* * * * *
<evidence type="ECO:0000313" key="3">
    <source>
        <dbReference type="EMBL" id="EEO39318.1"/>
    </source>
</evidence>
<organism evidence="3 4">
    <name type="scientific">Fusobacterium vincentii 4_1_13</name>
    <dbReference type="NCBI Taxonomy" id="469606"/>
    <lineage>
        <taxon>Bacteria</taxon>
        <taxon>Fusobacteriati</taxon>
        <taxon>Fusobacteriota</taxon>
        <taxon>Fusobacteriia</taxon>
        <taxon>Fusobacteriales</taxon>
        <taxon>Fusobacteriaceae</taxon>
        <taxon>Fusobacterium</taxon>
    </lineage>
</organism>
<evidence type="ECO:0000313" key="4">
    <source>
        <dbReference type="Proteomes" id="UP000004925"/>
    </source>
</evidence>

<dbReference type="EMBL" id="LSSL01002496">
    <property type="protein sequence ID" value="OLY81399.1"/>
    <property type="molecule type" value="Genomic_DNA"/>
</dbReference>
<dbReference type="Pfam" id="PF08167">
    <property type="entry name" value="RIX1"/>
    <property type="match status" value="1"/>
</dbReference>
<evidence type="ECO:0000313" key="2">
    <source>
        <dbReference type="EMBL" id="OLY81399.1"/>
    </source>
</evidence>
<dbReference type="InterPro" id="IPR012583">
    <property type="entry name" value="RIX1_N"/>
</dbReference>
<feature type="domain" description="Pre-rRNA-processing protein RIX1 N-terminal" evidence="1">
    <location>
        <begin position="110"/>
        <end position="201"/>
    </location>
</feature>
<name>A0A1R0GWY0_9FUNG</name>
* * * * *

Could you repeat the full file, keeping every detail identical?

<evidence type="ECO:0000313" key="3">
    <source>
        <dbReference type="EMBL" id="EEO39318.1"/>
    </source>
</evidence>
<organism evidence="3 4">
    <name type="scientific">Fusobacterium vincentii 4_1_13</name>
    <dbReference type="NCBI Taxonomy" id="469606"/>
    <lineage>
        <taxon>Bacteria</taxon>
        <taxon>Fusobacteriati</taxon>
        <taxon>Fusobacteriota</taxon>
        <taxon>Fusobacteriia</taxon>
        <taxon>Fusobacteriales</taxon>
        <taxon>Fusobacteriaceae</taxon>
        <taxon>Fusobacterium</taxon>
    </lineage>
</organism>
<evidence type="ECO:0000313" key="4">
    <source>
        <dbReference type="Proteomes" id="UP000004925"/>
    </source>
</evidence>

<dbReference type="EMBL" id="LSSL01002496">
    <property type="protein sequence ID" value="OLY81399.1"/>
    <property type="molecule type" value="Genomic_DNA"/>
</dbReference>
<dbReference type="Pfam" id="PF08167">
    <property type="entry name" value="RIX1"/>
    <property type="match status" value="1"/>
</dbReference>
<evidence type="ECO:0000313" key="2">
    <source>
        <dbReference type="EMBL" id="OLY81399.1"/>
    </source>
</evidence>
<dbReference type="InterPro" id="IPR012583">
    <property type="entry name" value="RIX1_N"/>
</dbReference>
<feature type="domain" description="Pre-rRNA-processing protein RIX1 N-terminal" evidence="1">
    <location>
        <begin position="110"/>
        <end position="201"/>
    </location>
</feature>
<name>A0A1R0GWY0_9FUNG</name>